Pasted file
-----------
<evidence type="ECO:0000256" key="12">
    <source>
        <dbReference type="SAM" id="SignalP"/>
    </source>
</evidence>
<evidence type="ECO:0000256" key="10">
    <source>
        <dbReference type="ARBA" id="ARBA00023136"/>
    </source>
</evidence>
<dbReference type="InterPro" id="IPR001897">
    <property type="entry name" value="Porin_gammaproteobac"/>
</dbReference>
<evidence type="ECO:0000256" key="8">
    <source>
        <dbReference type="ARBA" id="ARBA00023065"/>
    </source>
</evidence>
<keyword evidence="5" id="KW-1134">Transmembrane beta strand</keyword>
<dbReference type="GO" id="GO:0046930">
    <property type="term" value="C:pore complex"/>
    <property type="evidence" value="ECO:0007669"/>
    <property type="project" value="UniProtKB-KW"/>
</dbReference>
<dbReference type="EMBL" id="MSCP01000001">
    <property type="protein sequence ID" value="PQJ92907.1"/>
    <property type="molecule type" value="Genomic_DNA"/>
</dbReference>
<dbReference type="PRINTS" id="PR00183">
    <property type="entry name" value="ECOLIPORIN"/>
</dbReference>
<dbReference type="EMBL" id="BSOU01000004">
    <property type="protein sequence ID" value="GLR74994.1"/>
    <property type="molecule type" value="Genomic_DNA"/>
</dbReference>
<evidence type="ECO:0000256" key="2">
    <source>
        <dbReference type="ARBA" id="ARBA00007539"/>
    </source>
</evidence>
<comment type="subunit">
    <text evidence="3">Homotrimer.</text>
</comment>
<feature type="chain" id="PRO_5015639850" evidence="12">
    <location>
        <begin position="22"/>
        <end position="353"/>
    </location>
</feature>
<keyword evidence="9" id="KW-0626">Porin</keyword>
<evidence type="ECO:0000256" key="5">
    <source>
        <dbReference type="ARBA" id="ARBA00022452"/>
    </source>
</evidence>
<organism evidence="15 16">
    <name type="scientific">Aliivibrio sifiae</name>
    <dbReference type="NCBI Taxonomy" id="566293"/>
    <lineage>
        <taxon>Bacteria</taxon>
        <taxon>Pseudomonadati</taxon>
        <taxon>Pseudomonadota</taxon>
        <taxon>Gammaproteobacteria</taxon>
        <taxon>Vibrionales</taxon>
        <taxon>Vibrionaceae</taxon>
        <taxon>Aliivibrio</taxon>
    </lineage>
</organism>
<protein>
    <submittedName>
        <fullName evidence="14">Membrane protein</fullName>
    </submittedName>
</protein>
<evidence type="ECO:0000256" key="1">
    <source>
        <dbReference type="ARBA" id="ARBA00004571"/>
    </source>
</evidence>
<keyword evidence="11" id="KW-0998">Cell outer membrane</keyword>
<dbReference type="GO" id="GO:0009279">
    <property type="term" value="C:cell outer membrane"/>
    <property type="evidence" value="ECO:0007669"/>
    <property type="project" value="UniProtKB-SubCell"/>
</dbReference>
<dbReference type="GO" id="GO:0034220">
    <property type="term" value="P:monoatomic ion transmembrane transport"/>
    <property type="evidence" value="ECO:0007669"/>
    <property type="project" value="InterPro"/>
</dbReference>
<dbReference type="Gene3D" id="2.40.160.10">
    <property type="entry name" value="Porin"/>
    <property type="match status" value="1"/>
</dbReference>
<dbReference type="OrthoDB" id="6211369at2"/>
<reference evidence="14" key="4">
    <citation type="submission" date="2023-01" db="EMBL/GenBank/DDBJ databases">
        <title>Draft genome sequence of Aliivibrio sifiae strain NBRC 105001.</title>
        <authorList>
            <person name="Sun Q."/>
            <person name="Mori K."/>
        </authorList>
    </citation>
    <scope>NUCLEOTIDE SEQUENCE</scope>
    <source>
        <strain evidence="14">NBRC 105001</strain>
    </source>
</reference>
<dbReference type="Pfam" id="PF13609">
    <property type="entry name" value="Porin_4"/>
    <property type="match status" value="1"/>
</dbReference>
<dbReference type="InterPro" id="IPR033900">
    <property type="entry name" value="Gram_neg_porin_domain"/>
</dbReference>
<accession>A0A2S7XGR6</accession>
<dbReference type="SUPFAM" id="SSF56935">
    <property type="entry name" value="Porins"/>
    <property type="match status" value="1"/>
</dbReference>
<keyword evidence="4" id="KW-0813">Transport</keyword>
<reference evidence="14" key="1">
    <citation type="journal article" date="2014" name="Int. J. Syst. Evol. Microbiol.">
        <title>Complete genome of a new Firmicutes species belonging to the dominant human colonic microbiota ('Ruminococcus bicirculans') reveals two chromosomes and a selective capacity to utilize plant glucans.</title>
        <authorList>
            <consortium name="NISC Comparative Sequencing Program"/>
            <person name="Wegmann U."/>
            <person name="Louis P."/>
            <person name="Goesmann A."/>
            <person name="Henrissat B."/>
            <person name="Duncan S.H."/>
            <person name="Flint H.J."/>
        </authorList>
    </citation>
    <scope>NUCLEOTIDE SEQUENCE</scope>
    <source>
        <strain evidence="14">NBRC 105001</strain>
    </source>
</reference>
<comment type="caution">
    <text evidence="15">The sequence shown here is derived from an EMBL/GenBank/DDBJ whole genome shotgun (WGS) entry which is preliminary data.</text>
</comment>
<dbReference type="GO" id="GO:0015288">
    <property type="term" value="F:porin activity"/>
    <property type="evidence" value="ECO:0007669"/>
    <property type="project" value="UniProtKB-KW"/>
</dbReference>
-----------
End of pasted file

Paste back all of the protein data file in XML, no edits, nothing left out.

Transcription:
<evidence type="ECO:0000256" key="12">
    <source>
        <dbReference type="SAM" id="SignalP"/>
    </source>
</evidence>
<evidence type="ECO:0000256" key="10">
    <source>
        <dbReference type="ARBA" id="ARBA00023136"/>
    </source>
</evidence>
<dbReference type="InterPro" id="IPR001897">
    <property type="entry name" value="Porin_gammaproteobac"/>
</dbReference>
<evidence type="ECO:0000256" key="8">
    <source>
        <dbReference type="ARBA" id="ARBA00023065"/>
    </source>
</evidence>
<keyword evidence="5" id="KW-1134">Transmembrane beta strand</keyword>
<dbReference type="GO" id="GO:0046930">
    <property type="term" value="C:pore complex"/>
    <property type="evidence" value="ECO:0007669"/>
    <property type="project" value="UniProtKB-KW"/>
</dbReference>
<dbReference type="EMBL" id="MSCP01000001">
    <property type="protein sequence ID" value="PQJ92907.1"/>
    <property type="molecule type" value="Genomic_DNA"/>
</dbReference>
<dbReference type="PRINTS" id="PR00183">
    <property type="entry name" value="ECOLIPORIN"/>
</dbReference>
<dbReference type="EMBL" id="BSOU01000004">
    <property type="protein sequence ID" value="GLR74994.1"/>
    <property type="molecule type" value="Genomic_DNA"/>
</dbReference>
<evidence type="ECO:0000256" key="2">
    <source>
        <dbReference type="ARBA" id="ARBA00007539"/>
    </source>
</evidence>
<comment type="subunit">
    <text evidence="3">Homotrimer.</text>
</comment>
<feature type="chain" id="PRO_5015639850" evidence="12">
    <location>
        <begin position="22"/>
        <end position="353"/>
    </location>
</feature>
<keyword evidence="9" id="KW-0626">Porin</keyword>
<evidence type="ECO:0000256" key="5">
    <source>
        <dbReference type="ARBA" id="ARBA00022452"/>
    </source>
</evidence>
<organism evidence="15 16">
    <name type="scientific">Aliivibrio sifiae</name>
    <dbReference type="NCBI Taxonomy" id="566293"/>
    <lineage>
        <taxon>Bacteria</taxon>
        <taxon>Pseudomonadati</taxon>
        <taxon>Pseudomonadota</taxon>
        <taxon>Gammaproteobacteria</taxon>
        <taxon>Vibrionales</taxon>
        <taxon>Vibrionaceae</taxon>
        <taxon>Aliivibrio</taxon>
    </lineage>
</organism>
<protein>
    <submittedName>
        <fullName evidence="14">Membrane protein</fullName>
    </submittedName>
</protein>
<evidence type="ECO:0000256" key="1">
    <source>
        <dbReference type="ARBA" id="ARBA00004571"/>
    </source>
</evidence>
<keyword evidence="11" id="KW-0998">Cell outer membrane</keyword>
<dbReference type="GO" id="GO:0009279">
    <property type="term" value="C:cell outer membrane"/>
    <property type="evidence" value="ECO:0007669"/>
    <property type="project" value="UniProtKB-SubCell"/>
</dbReference>
<dbReference type="GO" id="GO:0034220">
    <property type="term" value="P:monoatomic ion transmembrane transport"/>
    <property type="evidence" value="ECO:0007669"/>
    <property type="project" value="InterPro"/>
</dbReference>
<dbReference type="Gene3D" id="2.40.160.10">
    <property type="entry name" value="Porin"/>
    <property type="match status" value="1"/>
</dbReference>
<dbReference type="OrthoDB" id="6211369at2"/>
<reference evidence="14" key="4">
    <citation type="submission" date="2023-01" db="EMBL/GenBank/DDBJ databases">
        <title>Draft genome sequence of Aliivibrio sifiae strain NBRC 105001.</title>
        <authorList>
            <person name="Sun Q."/>
            <person name="Mori K."/>
        </authorList>
    </citation>
    <scope>NUCLEOTIDE SEQUENCE</scope>
    <source>
        <strain evidence="14">NBRC 105001</strain>
    </source>
</reference>
<dbReference type="Pfam" id="PF13609">
    <property type="entry name" value="Porin_4"/>
    <property type="match status" value="1"/>
</dbReference>
<dbReference type="InterPro" id="IPR033900">
    <property type="entry name" value="Gram_neg_porin_domain"/>
</dbReference>
<accession>A0A2S7XGR6</accession>
<dbReference type="SUPFAM" id="SSF56935">
    <property type="entry name" value="Porins"/>
    <property type="match status" value="1"/>
</dbReference>
<keyword evidence="4" id="KW-0813">Transport</keyword>
<reference evidence="14" key="1">
    <citation type="journal article" date="2014" name="Int. J. Syst. Evol. Microbiol.">
        <title>Complete genome of a new Firmicutes species belonging to the dominant human colonic microbiota ('Ruminococcus bicirculans') reveals two chromosomes and a selective capacity to utilize plant glucans.</title>
        <authorList>
            <consortium name="NISC Comparative Sequencing Program"/>
            <person name="Wegmann U."/>
            <person name="Louis P."/>
            <person name="Goesmann A."/>
            <person name="Henrissat B."/>
            <person name="Duncan S.H."/>
            <person name="Flint H.J."/>
        </authorList>
    </citation>
    <scope>NUCLEOTIDE SEQUENCE</scope>
    <source>
        <strain evidence="14">NBRC 105001</strain>
    </source>
</reference>
<comment type="caution">
    <text evidence="15">The sequence shown here is derived from an EMBL/GenBank/DDBJ whole genome shotgun (WGS) entry which is preliminary data.</text>
</comment>
<dbReference type="GO" id="GO:0015288">
    <property type="term" value="F:porin activity"/>
    <property type="evidence" value="ECO:0007669"/>
    <property type="project" value="UniProtKB-KW"/>
</dbReference>